heard a woman's voice yell out, *The Twin Towers are on fire!*
My eyes were still on a page in the middle of the book when the
voice in my head said, *No, that can't be. Not both towers. That
can't be.” The book closed. My head turned. And there out the
window were both towers with huge smoke clouds billowing up into
the sky. The train stopped again, and if the train windows had
been open, we would have smelled the smoke. The Twin Towers were
so close, you could see the flames inside the buildings' windows.
Only a narrow ribbon of the East River and a few blocks of lower
Manhattan streets separated us from them. Like everyone else,
I rushed to the train windows closest to the Twin Towers, pressing
my hands against the glass. I felt like I could almost touch them,
almost reach right in and touch one of the people in the World
Trade Center offices.
of those people was Charlie. He worked in the World Trade Center.
hands were shaking so badly, I had trouble getting my purse open
to get my cell phone out. And then I had to look his work phone
number up on my Palm Pilot. I couldn't find it. Was it not there?
Had I never entered it? Of course, it was there but in the chaos
of the moment, I couldn't see it on the small screen. Then I found
it. I pressed the numbers into my cell. I got a busy signal. *My
husband's in the World Trade Center ,* I told the woman next to
me. *Can I use your cell?* But I only got a busy signal on her
phone too. I borrowed someone else, then someone else's, then
someone else's. None of the cell phones in the train car worked.
All I got was busy signals on all the phones I tried.
floor is he on?* someone asked me. I couldn't remember. *High,*
I said. *He's high up.*
Pentagon's been hit. I just heard it on my radio,* someone else
said. *We're under attack.*
it must be an accident,* someone answered.
then we all went silent. There was a slight buzz from the radio,
nothing else. We all watched the World Trade Center burn, looking
like two giant smoking matchsticks over lower Manhattan.
intercom was silent. The train conductor had stopped talking about
why the train was delayed. *Due to an incident at the World Trade
Center *was a phrase that I would repeat many times that day.
But at that particular moment, everyone on the train took a mental
step sideways. It wasn't happening. It couldn't be what it looked
like. Our senses were deceiving us. As the train started moving
again, we were all just on our way to work again, dazed but still
stuck in our familiar routines.
my own head, I decided all the people who had been in the World
Trade Center must have gotten out somehow. There had been some
warning. They knew something was happening, so they had all been
evacuated. That's what I thought. That's what I decided.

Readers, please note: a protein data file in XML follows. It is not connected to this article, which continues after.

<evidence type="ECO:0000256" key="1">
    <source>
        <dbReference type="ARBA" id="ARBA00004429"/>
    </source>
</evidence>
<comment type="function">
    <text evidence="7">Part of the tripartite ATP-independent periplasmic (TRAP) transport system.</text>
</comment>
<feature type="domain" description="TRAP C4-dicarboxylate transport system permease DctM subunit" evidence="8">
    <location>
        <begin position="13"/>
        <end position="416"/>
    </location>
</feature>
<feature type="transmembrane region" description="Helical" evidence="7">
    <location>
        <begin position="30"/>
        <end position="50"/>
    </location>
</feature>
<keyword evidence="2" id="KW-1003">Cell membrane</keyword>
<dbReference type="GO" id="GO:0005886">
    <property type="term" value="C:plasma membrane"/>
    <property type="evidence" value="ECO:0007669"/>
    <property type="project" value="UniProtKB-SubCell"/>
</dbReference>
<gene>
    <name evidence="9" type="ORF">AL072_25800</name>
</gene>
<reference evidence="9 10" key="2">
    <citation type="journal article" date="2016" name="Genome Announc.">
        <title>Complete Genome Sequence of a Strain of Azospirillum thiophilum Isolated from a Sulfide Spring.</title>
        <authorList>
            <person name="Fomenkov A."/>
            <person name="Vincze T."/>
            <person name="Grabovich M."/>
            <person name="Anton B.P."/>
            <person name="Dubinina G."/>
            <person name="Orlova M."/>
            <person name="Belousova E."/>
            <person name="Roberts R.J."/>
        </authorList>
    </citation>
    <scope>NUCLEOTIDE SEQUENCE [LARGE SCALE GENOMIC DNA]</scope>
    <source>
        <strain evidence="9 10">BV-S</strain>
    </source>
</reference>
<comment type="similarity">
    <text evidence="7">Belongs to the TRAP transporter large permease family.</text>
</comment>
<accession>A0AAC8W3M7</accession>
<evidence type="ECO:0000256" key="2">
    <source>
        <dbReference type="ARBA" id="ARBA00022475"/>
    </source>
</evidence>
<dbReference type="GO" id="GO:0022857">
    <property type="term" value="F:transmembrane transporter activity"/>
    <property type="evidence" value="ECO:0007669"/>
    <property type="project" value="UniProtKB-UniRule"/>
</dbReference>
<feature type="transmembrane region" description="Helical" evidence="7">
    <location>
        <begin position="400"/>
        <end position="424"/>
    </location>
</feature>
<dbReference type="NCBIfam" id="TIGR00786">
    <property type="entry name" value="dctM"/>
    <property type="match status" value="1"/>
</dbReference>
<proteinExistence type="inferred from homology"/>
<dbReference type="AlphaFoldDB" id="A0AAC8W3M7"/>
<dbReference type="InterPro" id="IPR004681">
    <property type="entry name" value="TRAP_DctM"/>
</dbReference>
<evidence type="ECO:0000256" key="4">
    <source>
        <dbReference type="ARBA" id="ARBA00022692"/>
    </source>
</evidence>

we approached Canal Street, I considered getting off and going
to see what I could find out about Charlie. If I had, I would
have been caught in the collapse that was only a few minutes away.
as the train doors opened, I didn't get off the train. Some weird
voice in my head told me that I was already very late for work
and I had to get to the office. It was a work day. It wasn't a
normal day, but it was a work day. I had to go to work.
doors closed. The train pulled out of the station. But as we left
Canal, I knew I couldn't just go to the office as if nothing had
happened. I had to get to Charlie. I had to have a plan.
started planning my strategy. I knew there was a pay phone at
Union Square that worked. It was right by Petco. I had seen people
use it. That's where I would go. I would get off at the Union
Square stop, use the Petco bathroom (I suddenly had to pee really
badly) and then use the pay phone that was just outside the Petco
that's what I did. While I was in the Petco bathroom, I finished
planning my strategy. I would phone Charlie, and I would phone
my office to tell them to sit by the phone in case Charlie called.
Then I would walk down to the World Trade Center and stop an ambulance
worker to ask where they were taking survivors. Then I would go
to whatever hospital that was and find Charlie. That was my plan.
I reviewed it again as I walked through the totally empty pet
store. The pet store was strange. All the animals were quiet and
scared but all the employees were gone, who knows where. Out in
the street probably. But despite all the strangeness, I felt I
had a good plan.
left Petco and, standing just outside its door, I looked down
the street at the World Trade Center. Yes, it was quite close.
I thought I could walk there in about 10 or 15 minutes, maybe
less if I walked fast. I went over to the pay phone, found a quarter,
and dialed my own home number, thinking maybe Charlie was already
back home. I got the machine. I left a message, telling him to
call me at the office. Then I got another quarter, dialed my office,
got my assistant and asked her to please sit by my phone and do
nothing but wait for Charlie to call. Then I dialed Charlie's
number at work, and listened to the ring. I don't know quite what
I was expecting. Did I think he was going to answer his phone?
Fortunately, he didn't. I got his voicemail. I left a message.
It was a pretty lame message. *Charlie, your building is on fire.
If you're still up there, please … leave. Get out. Go home. Call
me at the office.* I hung up.
had just hung up and my hand was still on the receiver when I
looked down the street at the World Trade Center again and saw
Charlie's building collapse.